Sound Localization in Catfish
Fishes have developed a wide diversity of inner ears and peripheral structures facilitating sound transmission to the inner ears. The significance of this morphological diversity in ear structure however, is widely unknown. Several fish taxa possess functional peripheral structures, which conduct sound vibration to the inner ears and serve to enhance their hearing sensitivity. Otophysi for example, developed "middle ear'-like ossicles (Weberian ossicles) (Frisch, 1938) to transmit vibrations of the swim bladder to the inner ear, working as a tympanic membrane. It has been shown that Weberian ossicles enhance hearing in goldfish 30 dB more, depending on frequency (Ladich and Wysocki 2003).
Fishes in the superorder Otophysi are mostly freshwater teleosts that include catfishes, knifefishes, minnows, carps, characins, suckers and loaches (Rosen & Greenwood, 1970). In the catfish family Loricariidae, the Weberian apparatus is minimized, since the swim bladder is directly adjacent to each side of their ears (Aquino and Schaefer, 2002). Loricariid catfishes feature a highly derived swim bladder morphology characterized by complete division of the bladder into two separate spheres that are each surrounded by a megaphone-like bony capsule. These catfishes also have an unusual pterotic bone, which is adjacent to their bi-lobed swim bladder that has holes in the skull region called fenestrae which also aid in sound localization. (Weitzmann, 2005).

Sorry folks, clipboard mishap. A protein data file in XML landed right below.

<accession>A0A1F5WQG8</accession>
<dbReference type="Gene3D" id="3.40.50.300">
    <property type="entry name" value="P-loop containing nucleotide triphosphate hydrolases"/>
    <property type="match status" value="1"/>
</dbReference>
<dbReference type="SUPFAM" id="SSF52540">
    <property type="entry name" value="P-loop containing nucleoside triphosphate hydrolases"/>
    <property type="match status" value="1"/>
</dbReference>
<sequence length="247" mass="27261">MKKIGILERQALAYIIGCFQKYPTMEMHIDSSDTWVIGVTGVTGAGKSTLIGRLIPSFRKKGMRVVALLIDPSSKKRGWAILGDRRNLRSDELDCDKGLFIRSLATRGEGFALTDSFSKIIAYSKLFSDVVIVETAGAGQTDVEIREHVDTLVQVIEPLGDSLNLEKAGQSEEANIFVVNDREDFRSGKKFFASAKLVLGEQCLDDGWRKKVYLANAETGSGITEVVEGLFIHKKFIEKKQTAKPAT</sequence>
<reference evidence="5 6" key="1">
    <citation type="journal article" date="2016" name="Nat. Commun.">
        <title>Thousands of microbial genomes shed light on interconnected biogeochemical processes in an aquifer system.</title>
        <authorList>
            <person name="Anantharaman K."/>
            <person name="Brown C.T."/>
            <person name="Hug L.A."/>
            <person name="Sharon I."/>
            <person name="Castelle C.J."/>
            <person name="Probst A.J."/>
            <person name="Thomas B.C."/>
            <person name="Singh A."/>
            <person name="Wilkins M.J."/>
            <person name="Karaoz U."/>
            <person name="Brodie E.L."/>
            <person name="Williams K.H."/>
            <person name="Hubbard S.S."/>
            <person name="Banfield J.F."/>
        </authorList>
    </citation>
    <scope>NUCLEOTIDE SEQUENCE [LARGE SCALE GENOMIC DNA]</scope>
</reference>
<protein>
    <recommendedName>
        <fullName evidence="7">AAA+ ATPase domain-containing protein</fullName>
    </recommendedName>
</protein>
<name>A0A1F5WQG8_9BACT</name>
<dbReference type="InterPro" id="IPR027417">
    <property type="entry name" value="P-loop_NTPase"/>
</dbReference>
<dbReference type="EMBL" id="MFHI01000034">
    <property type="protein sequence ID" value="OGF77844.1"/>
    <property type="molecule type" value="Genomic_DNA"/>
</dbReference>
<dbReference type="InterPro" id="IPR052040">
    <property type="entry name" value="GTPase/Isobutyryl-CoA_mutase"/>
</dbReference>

Purpose of the project:
Catfishes reveal a high diversity in the morphology of the swim bladder and Weberian ossicles. Some possess large unpaired bladders whereas others have small, paired, encapsulated bladders. Catfishes with free bladders hear significantly better above 1 kHz than those having encapsulated bladders (Lechner and Ladich, 2008). However, little is understood about either the morphological range of these structures in the family Loricariidae, or about their acoustical functionality.
We hypothesized that having a bi-lobed swim bladder provides Loricariid catfishes with an improved ability to localize sounds. In order to test this hypothesis, we first had to develop a protocol for attracting Otocinclus affinis, a small loricariid catfish that is found in schools of several thousand about 1cm to 3 cm in length found primarily in the Amazon River basin, to a sound source. We did this by using operant conditioning, in which a food reward was paired with a conspecific sound stimulus (Fay, 1988).